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I’m acquainted with a number of people who suffer from
pet allergies, including many of my clients and colleagues — and even my wife, Teresa. But all of them love their pets so much that they’re willing to live with the itchy nose and throat; coughing, sneezing and wheezing; skin reactions; and watery, puffy, reddened eyes that come from contact with their animals.
Well, they're not really willing to live with those things — in fact, they all do their best
not to experience the effects of allergies. Fortunately, there are some simple tips and tricks that allow people with mild to moderate allergies to happily and, for the most part, comfortably share their home with pets.
In our house, the mantra is “Reduce the risk. Keep the pets.” In that spirit, here are my best bits of advice for
keeping allergies to pets at bay.
1. Wash your hands. It’s not pet fur that causes people to sniffle and sneeze. It’s the allergens carried by dander (dead skin flakes), saliva and urine. So even if you have a hairless pet or one with a coat that doesn’t shed much, you’re still going to be exposed to allergens when you pet him. And some people aren’t allergic to pets so much as to the pollen or mold that comes in on a pet’s coat after he’s been outside. Washing your hands thoroughly after petting your animal helps remove those allergens.
2. Wash your furniture. Well, not the actual furniture. If you cover chairs and sofas with washable throws or slipcovers, you can launder them frequently. The same goes for your floor: Put down washable throw rugs if you have hard floors, and dust, sweep, mop and vacuum regularly. Use a vacuum cleaner with a high-efficiency particulate air (HEPA) filter on larger rugs and carpet. A HEPA filter traps very small particles, so it’s especially useful for pet dander, which is lightweight, small and sticky. Bonus: It’s best if someone without allergies does the vacuuming, mopping, sweeping and dusting, so feel free to enlist the help of an allergy-free spouse or child. And while you're clearing allergens from the house, it's worth considering a HEPA air purifier for your home, if you have the budget. It’s expensive, but it's especially good at trapping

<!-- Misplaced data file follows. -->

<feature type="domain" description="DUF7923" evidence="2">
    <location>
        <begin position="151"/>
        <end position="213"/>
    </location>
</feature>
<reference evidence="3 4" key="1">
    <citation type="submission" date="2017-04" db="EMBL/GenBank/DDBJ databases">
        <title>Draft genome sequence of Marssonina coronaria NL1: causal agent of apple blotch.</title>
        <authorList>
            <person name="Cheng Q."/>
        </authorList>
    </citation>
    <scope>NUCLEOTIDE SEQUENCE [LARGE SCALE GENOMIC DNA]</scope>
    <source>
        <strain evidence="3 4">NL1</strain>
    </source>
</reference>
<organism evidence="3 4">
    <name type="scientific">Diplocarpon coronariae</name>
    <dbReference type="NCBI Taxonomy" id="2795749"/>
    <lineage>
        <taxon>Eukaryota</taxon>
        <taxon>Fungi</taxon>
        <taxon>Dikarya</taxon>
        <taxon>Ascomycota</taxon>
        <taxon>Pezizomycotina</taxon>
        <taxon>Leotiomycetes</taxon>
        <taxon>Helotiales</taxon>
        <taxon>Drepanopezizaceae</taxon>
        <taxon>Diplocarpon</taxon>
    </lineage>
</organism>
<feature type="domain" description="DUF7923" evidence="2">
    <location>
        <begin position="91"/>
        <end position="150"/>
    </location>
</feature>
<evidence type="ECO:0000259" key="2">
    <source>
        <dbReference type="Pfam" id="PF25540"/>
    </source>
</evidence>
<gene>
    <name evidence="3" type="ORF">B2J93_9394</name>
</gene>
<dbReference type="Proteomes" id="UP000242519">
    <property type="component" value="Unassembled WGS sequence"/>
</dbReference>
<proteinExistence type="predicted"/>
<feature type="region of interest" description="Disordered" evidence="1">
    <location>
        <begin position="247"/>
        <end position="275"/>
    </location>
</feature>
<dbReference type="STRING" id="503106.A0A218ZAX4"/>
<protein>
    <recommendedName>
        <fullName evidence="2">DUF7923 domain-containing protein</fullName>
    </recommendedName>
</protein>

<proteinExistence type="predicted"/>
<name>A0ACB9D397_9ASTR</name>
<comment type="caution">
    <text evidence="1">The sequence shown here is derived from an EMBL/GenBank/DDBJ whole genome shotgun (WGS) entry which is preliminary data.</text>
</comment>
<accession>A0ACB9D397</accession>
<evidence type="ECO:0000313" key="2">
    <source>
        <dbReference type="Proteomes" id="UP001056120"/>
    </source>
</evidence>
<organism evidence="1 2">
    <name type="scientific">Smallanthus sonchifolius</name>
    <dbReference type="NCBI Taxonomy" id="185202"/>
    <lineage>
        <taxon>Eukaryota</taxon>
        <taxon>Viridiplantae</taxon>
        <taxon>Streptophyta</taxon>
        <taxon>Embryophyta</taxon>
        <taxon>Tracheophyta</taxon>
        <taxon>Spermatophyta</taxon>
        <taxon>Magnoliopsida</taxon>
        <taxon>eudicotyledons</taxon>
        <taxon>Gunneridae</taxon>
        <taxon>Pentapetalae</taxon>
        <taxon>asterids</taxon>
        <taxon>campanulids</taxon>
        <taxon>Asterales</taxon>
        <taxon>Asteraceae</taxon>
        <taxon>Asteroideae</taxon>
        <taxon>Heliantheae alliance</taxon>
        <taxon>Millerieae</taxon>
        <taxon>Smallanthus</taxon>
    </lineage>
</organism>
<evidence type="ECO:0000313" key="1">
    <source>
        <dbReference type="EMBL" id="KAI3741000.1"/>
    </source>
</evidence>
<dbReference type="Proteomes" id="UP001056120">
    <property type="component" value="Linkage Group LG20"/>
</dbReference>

3. Wash your pet. Bathing pets weekly helps keep dander levels low, and it typically won’t harm your pet’s coat or skin, if you choose a gentle shampoo made for pets. Between baths, give your pet’s coat a gentle rub with fragrance-free, hypoallergenic baby wipes to remove dander or pollen. If possible, assign this task to a nonallergic spouse or child, and have that person do it outdoors to minimize the spread of dander and other allergens.
4. Clothe your pet. Nope, I’m not kidding. Putting a clean pet T-shirt on your clean dog or
cat will reduce the spread of dander as well as limit the amount of pollen or mold he picks up on his coat when he's outdoors. It also allows you to pet him while limiting your contact with his dander-carrying fur. (But it’s still a good idea to wash your hands afterward.)
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